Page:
Recent Blog

The Economics of Good Maintenance

09 Dec 2015

As a society we take much time and trouble to research and shop for the best deal, but our record of maintaining the products we buy isn’t all that good. Time and again I see it when I visit a home. Had proper maintenance occurred, the costs or repairs involved would be nonexistent or much lower.

When such cost involves a section of wood trim or a deck board, the replacement price doesn’t bite too hard. But when your home needs a $10,000 repair because your siding wasn’t sealed and painted correctly, that hurts. The key thing to remember about exterior home maintenance is that there are two elements
that cause 90% of deterioration: The sun and water.

The sun beats down in our mile high atmosphere, and roofing, paint, synthetic material, etc. break down. Some items are damaged slowly, like composition roof shingles, some much more quickly, such as exterior wood finishes. Water can be much more complicated. Commonly expensive water damage is caused by a slow seepage leak that isn’t obvious until major staining or wood rot is noted. When flooding from heavy rains, snows, or plumbing leaks happens, usually you’ll get obvious signs. Inside, the sun may not be a big factor, but watch for water damage and normal wear and tear.

Maintenance should be ongoing. Expect to have at least some work done on your home every year. Some will be minor, like caulking a shower or touching up exterior trim paint. Other tasks such as painting your wholehouseorreplacingyourroofwillbemoreexpensive. Woodtrimpaintonthesouthsideofyourhome may need painting 3 or 4 times for each time the north side needs paint. Regular attention and good judgment on what to do and when is key. When in doubt, give Thompson’s a call!

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Painting 101

12 Dec 2015

Paint it up. Paint, when applied properly, is the cheapest way to positively affect a door,
a room, or your whole house. Do it right, and your home will thank you. Do it wrong, and…….

Clean the Surface. On the exterior, for starters hose down the surface. Pressure washing may be necessary if there is flaking paint or other loose material. Scraping, sanding, and wire brushing are tedious but often necessary tasks. For doors, cabinets, and bathroom and kitchen walls, cleaning with ammonia or TSP will cut grease and help give a good bond. If you do nothing else, wipe the surface with a wet rag!

Priming. Primers are commonly needed to seal stains, to protect and give a good bond to bare wood, to protect metal surfaces from corrosion, and provide a solid base for the top coat to adhere to.

Sheen. Paint comes in varying shininess, or sheen. Flat paint has little or no sheen. A minimal sheen is referred to as eggshell, followed by satin, semi-gloss, and gloss.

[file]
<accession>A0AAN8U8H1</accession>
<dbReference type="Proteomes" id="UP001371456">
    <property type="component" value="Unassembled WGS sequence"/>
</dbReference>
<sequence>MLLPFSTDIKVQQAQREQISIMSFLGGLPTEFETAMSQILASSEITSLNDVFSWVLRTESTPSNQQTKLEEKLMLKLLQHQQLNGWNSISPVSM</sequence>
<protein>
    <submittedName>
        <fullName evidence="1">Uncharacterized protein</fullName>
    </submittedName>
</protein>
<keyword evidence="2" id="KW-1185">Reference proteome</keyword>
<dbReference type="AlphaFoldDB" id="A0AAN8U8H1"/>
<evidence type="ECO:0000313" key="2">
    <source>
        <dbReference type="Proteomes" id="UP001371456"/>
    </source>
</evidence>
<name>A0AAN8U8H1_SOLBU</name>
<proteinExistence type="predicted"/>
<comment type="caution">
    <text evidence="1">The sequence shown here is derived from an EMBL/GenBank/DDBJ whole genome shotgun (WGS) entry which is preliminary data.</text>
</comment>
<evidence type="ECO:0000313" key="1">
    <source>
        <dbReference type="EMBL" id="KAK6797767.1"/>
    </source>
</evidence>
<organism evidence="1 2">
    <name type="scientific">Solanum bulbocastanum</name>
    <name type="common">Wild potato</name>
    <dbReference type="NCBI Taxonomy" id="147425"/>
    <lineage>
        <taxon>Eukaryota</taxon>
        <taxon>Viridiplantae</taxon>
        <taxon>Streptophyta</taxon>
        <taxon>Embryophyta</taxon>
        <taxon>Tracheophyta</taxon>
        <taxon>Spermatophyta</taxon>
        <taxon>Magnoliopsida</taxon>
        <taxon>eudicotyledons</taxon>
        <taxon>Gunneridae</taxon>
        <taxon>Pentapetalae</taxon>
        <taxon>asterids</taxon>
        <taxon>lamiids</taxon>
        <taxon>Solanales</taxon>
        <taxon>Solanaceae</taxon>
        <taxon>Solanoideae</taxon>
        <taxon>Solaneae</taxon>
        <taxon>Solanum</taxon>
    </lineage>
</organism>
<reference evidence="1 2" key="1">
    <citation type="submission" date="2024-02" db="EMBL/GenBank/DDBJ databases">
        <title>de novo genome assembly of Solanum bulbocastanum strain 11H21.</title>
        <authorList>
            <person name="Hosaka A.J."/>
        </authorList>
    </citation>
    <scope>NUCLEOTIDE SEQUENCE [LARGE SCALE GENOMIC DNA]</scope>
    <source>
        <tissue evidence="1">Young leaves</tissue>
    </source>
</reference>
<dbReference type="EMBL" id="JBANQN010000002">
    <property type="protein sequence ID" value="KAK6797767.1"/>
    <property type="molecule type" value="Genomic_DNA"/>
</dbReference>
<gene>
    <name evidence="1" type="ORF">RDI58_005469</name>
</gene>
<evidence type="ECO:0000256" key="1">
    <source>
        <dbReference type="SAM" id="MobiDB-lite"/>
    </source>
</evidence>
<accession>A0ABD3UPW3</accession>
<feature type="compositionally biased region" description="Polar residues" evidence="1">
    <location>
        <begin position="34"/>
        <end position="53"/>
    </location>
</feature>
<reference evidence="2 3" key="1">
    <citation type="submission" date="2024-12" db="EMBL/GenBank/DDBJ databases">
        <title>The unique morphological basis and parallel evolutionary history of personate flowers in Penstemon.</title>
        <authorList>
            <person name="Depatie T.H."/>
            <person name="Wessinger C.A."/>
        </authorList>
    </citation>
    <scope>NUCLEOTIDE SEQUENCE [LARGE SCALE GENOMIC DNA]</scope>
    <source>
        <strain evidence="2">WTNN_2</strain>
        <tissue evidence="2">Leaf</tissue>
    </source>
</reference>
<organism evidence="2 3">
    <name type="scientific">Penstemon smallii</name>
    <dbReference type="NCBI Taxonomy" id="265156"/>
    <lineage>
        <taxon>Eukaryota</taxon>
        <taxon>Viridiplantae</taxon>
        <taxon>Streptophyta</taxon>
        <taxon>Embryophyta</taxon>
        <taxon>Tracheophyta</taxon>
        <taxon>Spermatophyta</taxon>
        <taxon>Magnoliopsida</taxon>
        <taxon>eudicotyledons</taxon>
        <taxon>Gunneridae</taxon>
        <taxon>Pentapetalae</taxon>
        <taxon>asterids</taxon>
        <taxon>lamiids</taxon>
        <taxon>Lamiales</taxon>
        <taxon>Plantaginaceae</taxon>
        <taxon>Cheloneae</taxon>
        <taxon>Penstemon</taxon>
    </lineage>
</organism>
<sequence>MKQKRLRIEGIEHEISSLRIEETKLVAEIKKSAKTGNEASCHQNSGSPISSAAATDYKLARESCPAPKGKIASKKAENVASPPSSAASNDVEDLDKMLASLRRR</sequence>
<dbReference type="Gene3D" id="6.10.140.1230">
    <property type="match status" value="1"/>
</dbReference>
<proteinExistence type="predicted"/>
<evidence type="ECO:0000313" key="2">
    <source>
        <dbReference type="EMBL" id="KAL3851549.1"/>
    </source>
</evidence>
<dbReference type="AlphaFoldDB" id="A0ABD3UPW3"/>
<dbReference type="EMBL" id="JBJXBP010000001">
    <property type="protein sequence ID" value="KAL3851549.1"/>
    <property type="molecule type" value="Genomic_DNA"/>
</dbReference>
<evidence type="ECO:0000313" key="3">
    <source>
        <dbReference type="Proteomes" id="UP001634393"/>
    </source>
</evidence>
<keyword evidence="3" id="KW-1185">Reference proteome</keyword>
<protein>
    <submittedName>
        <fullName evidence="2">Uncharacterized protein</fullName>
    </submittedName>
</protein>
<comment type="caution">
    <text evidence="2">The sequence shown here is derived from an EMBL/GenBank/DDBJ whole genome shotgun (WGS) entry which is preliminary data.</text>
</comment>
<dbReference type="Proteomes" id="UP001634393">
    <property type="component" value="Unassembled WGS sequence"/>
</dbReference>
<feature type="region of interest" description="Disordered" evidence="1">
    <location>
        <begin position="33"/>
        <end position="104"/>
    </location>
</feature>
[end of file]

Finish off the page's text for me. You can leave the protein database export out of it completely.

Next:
Paint type. Interior, exterior, rust inhibitive, latex, acrylic, oil; the list goes on and on. Make sure the product you choose will perform as intended.

How Much do I Need? Some semi-gloss and gloss paints can cover 600 square feet or more per gallon over existing painted surfaces. Primer over bare stucco might cover 80 square feet. The type of paint and surface covered are key.

Rollers and Brushes. Buy a good quality brush, roller, and roller cover (Purdy and Wooster are good brands). Angle cut brushes are best for corners and edges.

Caulking. Caulking prevents moisture entry into joints and cracks, and helps create a neat appearance in corners and at molding edges. For exterior use, I prefer Big Stretch brand paintable caulking, and for interior, acrylic caulk with silicone added. 100% silicone caulk is not paintable and is best left for caulking around shower doors, tubs, windows, doors, rain gutters, etc.

Great Advice. Read the directions on the can, and then follow them!

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Energy Efficiency (Not for Dummies!)

12 Dec 2015

In the days of our pioneer forefathers and mothers, energy efficiency meant stuffing mud, twigs & roots, and maybe animal hair into the chinks of their log cabins. Over the years, our efforts to keep warm or cool and save energy have become more sophisticated. But that doesn’t mean it has to be complicated. Following are a few tips on saving heat and money.

Our ancestors were on the right track: When you’re making the first steps to conserve heat and energy, plug the holes first! You can have the best insulated house in the world, but what good is it if the storm is blowing right through that 3/4 inch gap under your front door?

Take a look around your home. Making sure your doors and windows fit properly and are weatherstripped is a great start. If you feel a draft or cool air anywhere, look more closely for the source. Have any holes been cut through the ceiling for pipes, vents, or wiring? Make sure they’re well sealed to prevent heat loss. Does your attic access cover fit tightly, and is there an adequate amount of insulation (if in a room or hallway, expect at least R-30 insulation) over the cover?

Your home’s HVAC system (Heating, venting, and air conditioning) is typically the worst offender in losing heated (or cooled) air in your home. Why waste heated air you’ve already paid for? A few years ago when I was inspecting the heat ducting in my attic, one of the flexible air ducts had fallen right off it’s connection, leaving warm air to stream into the attic! If this isn’t something you can do yourself, have a heating professional check out all the connections. And don’t forget the return air ducts and the furnace unit itself. Air will leak anywhere where the connections are not well sealed. A thorough check is well worth the time and/or money spent.

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